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Emotional conditioning to masked stimuli and modulation of visuospatial attention

Emotional conditioning to masked stimuli and modulation of visuospatial attention
Emotional conditioning to masked stimuli and modulation of visuospatial attention
Two studies investigated the effects of conditioning to masked stimuli on visuospatial attention. During the conditioning phase, masked snakes and spiders were paired with a burst of white noise, or paired with an innocuous tone, in the conditioned stimulus (CS)+ and CS? conditions, respectively. Attentional allocation to the CSs was then assessed with a visual probe task, in which the CSs were presented unmasked (Experiment 1) or both unmasked and masked (Experiment 2), together with fear-irrelevant control stimuli (flowers and mushrooms). In Experiment 1, participants preferentially allocated attention to CS+ relative to control stimuli. Experiment 2 suggested that this attentional bias depended on the perceived aversiveness of the unconditioned stimulus and did not require conscious recognition of the CSs during both acquisition and expression.
1528-3542
67-79
Beaver, John D.
5ec80bff-a147-45f4-a866-eeb9c150760d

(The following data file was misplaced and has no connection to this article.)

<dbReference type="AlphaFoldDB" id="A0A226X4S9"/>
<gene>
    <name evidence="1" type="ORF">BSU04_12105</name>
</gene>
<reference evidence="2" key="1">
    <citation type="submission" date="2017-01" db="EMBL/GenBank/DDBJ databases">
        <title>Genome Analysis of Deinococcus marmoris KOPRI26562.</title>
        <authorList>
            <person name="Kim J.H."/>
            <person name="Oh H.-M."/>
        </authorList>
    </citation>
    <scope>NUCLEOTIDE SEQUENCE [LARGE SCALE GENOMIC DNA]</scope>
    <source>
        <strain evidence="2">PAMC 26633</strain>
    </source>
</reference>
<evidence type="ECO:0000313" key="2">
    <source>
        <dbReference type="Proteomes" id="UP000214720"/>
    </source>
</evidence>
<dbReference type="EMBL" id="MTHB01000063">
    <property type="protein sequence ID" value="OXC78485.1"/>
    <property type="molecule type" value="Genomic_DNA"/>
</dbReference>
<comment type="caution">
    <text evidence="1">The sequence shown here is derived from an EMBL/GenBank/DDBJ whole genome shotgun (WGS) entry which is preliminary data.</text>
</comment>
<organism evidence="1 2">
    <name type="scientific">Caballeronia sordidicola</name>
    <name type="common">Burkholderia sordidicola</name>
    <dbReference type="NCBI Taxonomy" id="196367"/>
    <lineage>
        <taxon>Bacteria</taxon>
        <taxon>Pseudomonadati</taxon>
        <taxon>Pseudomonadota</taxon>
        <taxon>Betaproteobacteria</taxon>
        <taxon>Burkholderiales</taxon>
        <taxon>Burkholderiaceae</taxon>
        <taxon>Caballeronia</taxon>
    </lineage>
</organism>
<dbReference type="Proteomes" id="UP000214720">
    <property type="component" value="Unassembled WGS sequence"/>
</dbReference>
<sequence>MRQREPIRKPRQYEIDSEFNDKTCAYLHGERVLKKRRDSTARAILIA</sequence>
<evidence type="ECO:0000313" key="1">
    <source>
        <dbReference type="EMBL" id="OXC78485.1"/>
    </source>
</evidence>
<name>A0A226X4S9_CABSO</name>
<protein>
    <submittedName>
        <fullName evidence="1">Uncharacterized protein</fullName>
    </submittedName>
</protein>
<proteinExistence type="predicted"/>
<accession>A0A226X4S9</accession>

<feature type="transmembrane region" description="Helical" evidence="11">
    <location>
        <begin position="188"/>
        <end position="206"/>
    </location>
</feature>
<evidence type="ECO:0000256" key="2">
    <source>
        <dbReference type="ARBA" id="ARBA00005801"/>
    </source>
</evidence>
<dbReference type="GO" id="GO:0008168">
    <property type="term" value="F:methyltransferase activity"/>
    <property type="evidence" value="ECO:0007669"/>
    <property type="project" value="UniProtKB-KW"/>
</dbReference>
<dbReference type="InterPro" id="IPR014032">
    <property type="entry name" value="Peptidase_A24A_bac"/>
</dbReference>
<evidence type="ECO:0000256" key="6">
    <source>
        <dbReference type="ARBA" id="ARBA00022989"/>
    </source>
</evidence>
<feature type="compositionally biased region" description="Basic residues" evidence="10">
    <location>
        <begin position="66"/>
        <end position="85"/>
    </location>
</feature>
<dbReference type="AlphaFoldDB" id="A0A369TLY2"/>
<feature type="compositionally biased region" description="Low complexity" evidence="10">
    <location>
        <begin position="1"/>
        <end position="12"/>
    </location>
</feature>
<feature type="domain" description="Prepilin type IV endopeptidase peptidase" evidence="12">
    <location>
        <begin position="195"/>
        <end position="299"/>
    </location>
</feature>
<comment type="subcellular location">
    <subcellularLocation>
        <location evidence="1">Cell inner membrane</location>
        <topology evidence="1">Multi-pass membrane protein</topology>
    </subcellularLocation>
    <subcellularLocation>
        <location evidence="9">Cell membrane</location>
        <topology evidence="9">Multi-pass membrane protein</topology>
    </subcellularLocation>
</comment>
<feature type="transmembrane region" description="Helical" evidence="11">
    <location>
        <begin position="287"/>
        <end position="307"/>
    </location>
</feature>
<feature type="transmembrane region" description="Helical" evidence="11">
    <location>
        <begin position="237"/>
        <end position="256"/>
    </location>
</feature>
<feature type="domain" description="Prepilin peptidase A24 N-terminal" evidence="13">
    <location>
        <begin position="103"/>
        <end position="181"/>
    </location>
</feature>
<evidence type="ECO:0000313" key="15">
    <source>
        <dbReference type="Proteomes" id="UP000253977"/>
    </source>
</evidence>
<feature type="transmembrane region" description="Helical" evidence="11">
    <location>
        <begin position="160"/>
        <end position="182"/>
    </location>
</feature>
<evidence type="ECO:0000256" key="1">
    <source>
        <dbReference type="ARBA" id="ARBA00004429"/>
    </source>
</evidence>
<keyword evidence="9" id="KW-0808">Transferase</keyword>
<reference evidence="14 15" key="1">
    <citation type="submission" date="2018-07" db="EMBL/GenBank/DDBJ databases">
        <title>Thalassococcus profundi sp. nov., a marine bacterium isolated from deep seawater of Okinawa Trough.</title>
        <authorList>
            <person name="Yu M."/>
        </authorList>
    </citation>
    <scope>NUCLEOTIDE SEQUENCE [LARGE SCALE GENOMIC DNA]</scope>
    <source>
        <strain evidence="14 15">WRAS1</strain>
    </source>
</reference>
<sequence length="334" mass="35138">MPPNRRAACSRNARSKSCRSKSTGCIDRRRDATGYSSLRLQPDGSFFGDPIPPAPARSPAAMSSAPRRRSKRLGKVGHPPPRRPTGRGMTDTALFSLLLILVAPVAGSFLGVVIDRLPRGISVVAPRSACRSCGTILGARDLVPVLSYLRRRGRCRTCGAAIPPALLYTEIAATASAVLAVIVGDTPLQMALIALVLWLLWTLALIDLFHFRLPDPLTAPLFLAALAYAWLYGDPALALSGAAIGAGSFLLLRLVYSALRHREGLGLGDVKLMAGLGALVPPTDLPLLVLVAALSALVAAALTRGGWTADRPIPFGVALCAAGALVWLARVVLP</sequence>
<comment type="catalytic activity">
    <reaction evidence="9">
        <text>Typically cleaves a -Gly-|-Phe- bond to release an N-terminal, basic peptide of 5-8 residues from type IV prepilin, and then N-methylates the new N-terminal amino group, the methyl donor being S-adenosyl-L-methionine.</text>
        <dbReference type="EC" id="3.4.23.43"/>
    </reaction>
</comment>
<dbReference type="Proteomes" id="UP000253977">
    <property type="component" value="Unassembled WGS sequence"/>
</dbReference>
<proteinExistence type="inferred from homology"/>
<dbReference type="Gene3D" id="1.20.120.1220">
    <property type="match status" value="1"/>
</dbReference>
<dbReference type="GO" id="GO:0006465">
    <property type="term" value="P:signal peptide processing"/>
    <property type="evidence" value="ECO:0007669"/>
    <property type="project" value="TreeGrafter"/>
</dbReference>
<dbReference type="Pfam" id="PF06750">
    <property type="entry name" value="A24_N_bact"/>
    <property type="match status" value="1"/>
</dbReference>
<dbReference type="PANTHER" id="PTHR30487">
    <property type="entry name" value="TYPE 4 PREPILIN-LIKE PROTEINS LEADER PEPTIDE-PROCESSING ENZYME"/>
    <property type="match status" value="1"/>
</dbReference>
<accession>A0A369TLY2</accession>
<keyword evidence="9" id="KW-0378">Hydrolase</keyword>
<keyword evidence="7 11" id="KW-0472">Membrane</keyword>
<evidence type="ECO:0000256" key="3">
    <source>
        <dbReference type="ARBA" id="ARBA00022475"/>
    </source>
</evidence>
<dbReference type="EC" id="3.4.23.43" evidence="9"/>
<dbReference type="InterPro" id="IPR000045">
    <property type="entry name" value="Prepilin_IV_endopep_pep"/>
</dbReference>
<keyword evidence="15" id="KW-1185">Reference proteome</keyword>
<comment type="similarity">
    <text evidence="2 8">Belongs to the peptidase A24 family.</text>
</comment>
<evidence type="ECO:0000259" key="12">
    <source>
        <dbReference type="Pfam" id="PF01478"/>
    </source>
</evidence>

Bradley, Brendan P.
bdacaa6c-528b-4086-9448-27ebfe463514
Mogg, Karin
5f1474af-85f5-4fd3-8eb6-0371be848e30
Beaver, John D.
5ec80bff-a147-45f4-a866-eeb9c150760d
Bradley, Brendan P.
bdacaa6c-528b-4086-9448-27ebfe463514
Mogg, Karin
5f1474af-85f5-4fd3-8eb6-0371be848e30

Beaver, John D., Bradley, Brendan P. and Mogg, Karin (2005) Emotional conditioning to masked stimuli and modulation of visuospatial attention. Emotion, 5 (1), 67-79. (doi:10.1037/1528-3542.5.1.67).

Record type: Article

Abstract

Two studies investigated the effects of conditioning to masked stimuli on visuospatial attention. During the conditioning phase, masked snakes and spiders were paired with a burst of white noise, or paired with an innocuous tone, in the conditioned stimulus (CS)+ and CS? conditions, respectively. Attentional allocation to the CSs was then assessed with a visual probe task, in which the CSs were presented unmasked (Experiment 1) or both unmasked and masked (Experiment 2), together with fear-irrelevant control stimuli (flowers and mushrooms). In Experiment 1, participants preferentially allocated attention to CS+ relative to control stimuli. Experiment 2 suggested that this attentional bias depended on the perceived aversiveness of the unconditioned stimulus and did not require conscious recognition of the CSs during both acquisition and expression.

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Published date: March 2005

Identifiers

Local EPrints ID: 40174
URI: http://eprints.soton.ac.uk/id/eprint/40174
ISSN: 1528-3542
PURE UUID: 6d0feb12-a527-44f7-898a-52a04adf3e1b
ORCID for Brendan P. Bradley: ORCID iD orcid.org/0000-0003-2801-4271

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Date deposited: 30 Jun 2006
Last modified: 17 Dec 2019 01:52

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